Xavier Edwards, SS, San Diego Padres
Antoni Flores, SS, Boston Red Sox (full report)
Jose Devers, SS, Miami Marlins (full report)
Tucupita Marcano, SS, San Diego Padres
Wenceel Perez, SS, Detroit Tigers
Esteury Ruiz, 2B, San Diego Padres
Richard Palacios, SS, Cleveland Indians
Antonio Cabello, CF, New York Yankees (full report)
Cole Roederer, LF, Chicago Cubs (full report)
Jeisson Rosario, CF, San Diego Padres
Luis Garcia, SS, Philadelphia Phillies (full report)
Simon Muzziotti, CF, Philadelphia Phillies (full report)
Corner Power Bats
Nevin will probably end up as a contact-over-power first baseman, but he might also end up with a 70 bat. He looked great against Fall League pitching despite having played very little as a pro due to injury. Lavigne had a lot of pre-draft helium and kept hitting after he signed. He has all-fields power. Apostel saw reps at first during instructs but has a good shot to stay at third. He has excellent timing and explosive hands.
Grant Lavigne, 1B, Colorado Rockies
Sherten Apostel, 3B, Texas Rangers
Triston Casas, 1B, Boston Red Sox (full report)
Dylan Carlson, RF, St. Louis Cardinals (full report)
Moises Gomez, RF, Tampa Bay Rays (full report)
Elehuris Montero, 3B, St. Louis Cardinals (full report)
Nathaniel Lowe, 1B, Tampa Bay Rays (full report)
Tyler Nevin, 1B, Colorado Rockies
It’s hard to imagine any of these guys rocketing into the top 50 overall. Rather, we would anticipate that they end up in the 60-100 range on next year’s list. Gilbert was a workhorse at Stetson and his velo may spike with reshaped usage. Singer should move quickly because of how advanced his command is. Lynch’s pre-draft velocity bump held throughout the summer, and he has command of several solid secondaries. Abreu spent several years in rookie ball and then had a breakout 2018, forcing Houston to 40-man him to protect him from the Rule 5. He’ll tie Dustin May for the second-highest breaking ball spin rate on THE BOARD when the Houston list goes up. We’re intrigued by what Dodgers player dev will do with an athlete like Gray. Phillips throws a ton of strikes and has a good four-pitch mix.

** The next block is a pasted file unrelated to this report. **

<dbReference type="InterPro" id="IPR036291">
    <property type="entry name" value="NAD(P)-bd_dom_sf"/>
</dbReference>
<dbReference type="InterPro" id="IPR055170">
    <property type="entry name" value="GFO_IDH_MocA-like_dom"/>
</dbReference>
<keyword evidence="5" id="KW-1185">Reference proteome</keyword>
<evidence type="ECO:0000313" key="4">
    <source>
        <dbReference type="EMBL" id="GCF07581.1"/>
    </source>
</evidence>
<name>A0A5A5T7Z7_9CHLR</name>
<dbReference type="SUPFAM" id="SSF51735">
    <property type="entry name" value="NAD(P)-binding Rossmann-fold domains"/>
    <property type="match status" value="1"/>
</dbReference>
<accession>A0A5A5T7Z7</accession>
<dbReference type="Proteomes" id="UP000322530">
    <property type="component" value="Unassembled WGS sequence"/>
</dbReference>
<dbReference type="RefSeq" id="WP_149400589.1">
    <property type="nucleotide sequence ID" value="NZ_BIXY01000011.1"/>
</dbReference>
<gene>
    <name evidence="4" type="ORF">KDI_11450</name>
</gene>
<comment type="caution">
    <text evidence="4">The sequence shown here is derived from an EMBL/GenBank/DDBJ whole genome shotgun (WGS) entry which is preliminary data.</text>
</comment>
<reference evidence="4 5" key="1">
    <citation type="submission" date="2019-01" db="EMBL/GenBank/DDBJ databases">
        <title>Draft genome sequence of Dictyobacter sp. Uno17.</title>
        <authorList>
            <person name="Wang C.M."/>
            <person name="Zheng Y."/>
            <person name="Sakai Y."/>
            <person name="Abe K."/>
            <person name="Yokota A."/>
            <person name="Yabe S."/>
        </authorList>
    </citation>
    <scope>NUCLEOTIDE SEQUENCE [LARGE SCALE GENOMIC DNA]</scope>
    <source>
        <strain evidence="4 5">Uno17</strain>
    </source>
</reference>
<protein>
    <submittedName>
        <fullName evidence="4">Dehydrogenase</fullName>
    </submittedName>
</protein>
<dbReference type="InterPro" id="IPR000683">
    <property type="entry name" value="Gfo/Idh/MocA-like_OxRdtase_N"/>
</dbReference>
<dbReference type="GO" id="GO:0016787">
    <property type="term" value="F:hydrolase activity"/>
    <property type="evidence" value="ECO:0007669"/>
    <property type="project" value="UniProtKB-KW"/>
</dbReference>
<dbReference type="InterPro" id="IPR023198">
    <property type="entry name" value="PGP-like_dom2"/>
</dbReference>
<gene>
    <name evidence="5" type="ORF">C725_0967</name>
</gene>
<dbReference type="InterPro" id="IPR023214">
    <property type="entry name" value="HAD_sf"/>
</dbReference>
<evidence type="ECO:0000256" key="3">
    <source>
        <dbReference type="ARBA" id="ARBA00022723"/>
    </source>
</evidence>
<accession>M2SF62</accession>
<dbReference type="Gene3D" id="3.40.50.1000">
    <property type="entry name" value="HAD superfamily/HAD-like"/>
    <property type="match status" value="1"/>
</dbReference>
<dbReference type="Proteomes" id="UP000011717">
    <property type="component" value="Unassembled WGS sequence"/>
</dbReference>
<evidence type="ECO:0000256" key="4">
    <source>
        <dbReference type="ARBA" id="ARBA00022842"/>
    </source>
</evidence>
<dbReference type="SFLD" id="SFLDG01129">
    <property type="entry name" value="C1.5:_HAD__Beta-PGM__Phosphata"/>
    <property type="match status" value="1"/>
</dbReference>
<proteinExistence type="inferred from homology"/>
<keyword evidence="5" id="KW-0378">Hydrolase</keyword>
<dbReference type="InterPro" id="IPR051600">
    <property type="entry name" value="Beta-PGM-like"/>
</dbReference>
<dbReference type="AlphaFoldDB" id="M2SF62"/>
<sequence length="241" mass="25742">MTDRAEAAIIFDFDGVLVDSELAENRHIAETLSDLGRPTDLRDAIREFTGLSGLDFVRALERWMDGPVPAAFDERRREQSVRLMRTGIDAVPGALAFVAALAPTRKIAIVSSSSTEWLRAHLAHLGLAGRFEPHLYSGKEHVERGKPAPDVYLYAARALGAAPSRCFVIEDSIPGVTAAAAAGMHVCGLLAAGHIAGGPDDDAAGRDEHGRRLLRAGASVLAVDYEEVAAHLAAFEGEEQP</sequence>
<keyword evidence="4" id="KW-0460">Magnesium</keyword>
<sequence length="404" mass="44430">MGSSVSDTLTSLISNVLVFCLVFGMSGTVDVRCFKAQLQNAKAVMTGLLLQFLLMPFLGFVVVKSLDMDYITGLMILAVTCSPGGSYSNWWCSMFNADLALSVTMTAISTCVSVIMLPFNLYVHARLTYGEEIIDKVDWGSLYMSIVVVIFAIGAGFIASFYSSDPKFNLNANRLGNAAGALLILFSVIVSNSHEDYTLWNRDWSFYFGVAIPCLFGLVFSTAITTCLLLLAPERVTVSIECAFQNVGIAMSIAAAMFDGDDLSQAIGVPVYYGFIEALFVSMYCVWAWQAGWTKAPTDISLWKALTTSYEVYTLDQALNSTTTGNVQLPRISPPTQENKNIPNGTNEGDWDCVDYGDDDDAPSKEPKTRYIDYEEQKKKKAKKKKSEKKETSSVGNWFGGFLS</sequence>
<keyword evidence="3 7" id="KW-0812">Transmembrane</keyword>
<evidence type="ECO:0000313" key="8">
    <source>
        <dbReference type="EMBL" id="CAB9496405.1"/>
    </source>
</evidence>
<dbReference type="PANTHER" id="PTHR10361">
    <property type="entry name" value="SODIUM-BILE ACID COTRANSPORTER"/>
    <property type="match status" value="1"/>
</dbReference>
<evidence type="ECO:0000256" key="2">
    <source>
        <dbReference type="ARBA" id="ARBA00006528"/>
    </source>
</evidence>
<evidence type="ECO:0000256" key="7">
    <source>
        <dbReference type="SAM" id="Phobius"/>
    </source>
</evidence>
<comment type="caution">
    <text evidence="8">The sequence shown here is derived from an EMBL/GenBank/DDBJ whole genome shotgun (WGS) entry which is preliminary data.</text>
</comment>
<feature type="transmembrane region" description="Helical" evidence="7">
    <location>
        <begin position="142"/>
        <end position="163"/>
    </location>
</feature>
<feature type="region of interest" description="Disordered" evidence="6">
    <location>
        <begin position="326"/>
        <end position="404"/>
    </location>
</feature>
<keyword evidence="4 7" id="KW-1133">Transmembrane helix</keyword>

Logan Gilbert, RHP, Seattle Mariners
Zac Lowther, LHP, Baltimore Orioles (full report)
Brady Singer, RHP, Kansas City Royals
Bryan Abreu, RHP, Houston Astros
Daniel Lynch, LHP, Kansas City Royals
Wil Crowe, RHP, Washington Nationals (full report)
Josiah Gray, RHP, Los Angeles Dodgers
Jordan Holloway, RHP, Miami Marlins (full report)
Tyler Phillips, RHP, Texas Rangers
Bounce Back Candidates
The Dodgers have a strong track record of taking severely injured college arms who return with better stuff after a long period of inactivity. That could be Grove, their 2018 second rounder, who missed most of his sophomore and junior seasons at West Virginia. McCarthy was also hurt during his junior season and it may have obscured his true abilities. Burger is coming back from multiple Achilles ruptures, but was a strong college performer with power before his tire blew.
We’re very excited about the current crop of minor league catchers. Naylor is athletic enough that he’s likely to improve as a defender and he has rare power for the position.
Potentially Dominant Relievers
These names lean “multi-inning” rather than “closer.” Gonsolin was a two-way player in college who has been the beneficiary of sound pitch design. He started last year but was up to 100 mph out of the bullpen the year before. He now throws a four seamer rather than a sinker and he developed a nasty splitter in 2017. He also has two good breaking balls. He has starter stuff but may break in as a reliever this year.
Trent Thornton, RHP, Toronto Blue Jays (full report)
Darwinzon Hernandez, LHP, Boston Red Sox (full report)
Dakota Hudson, RHP, St. Louis Cardinals (full report)
Sean Reid-Foley, RHP, Toronto Blue Jays (full report)
Colin Poche, LHP, Tampa Bay Rays (full report)
Trevor Stephan, RHP, New York Yankees (full report)
Vladimir Gutierrez, RHP, Cincinnati Reds (full report)
Dakota Mekkes, RHP, Chicago Cubs (full report)
Tony Gonsolin, RHP, Los Angeles Dodgers
Mauricio Llovera, RHP, Philadelphia Phillies (full report)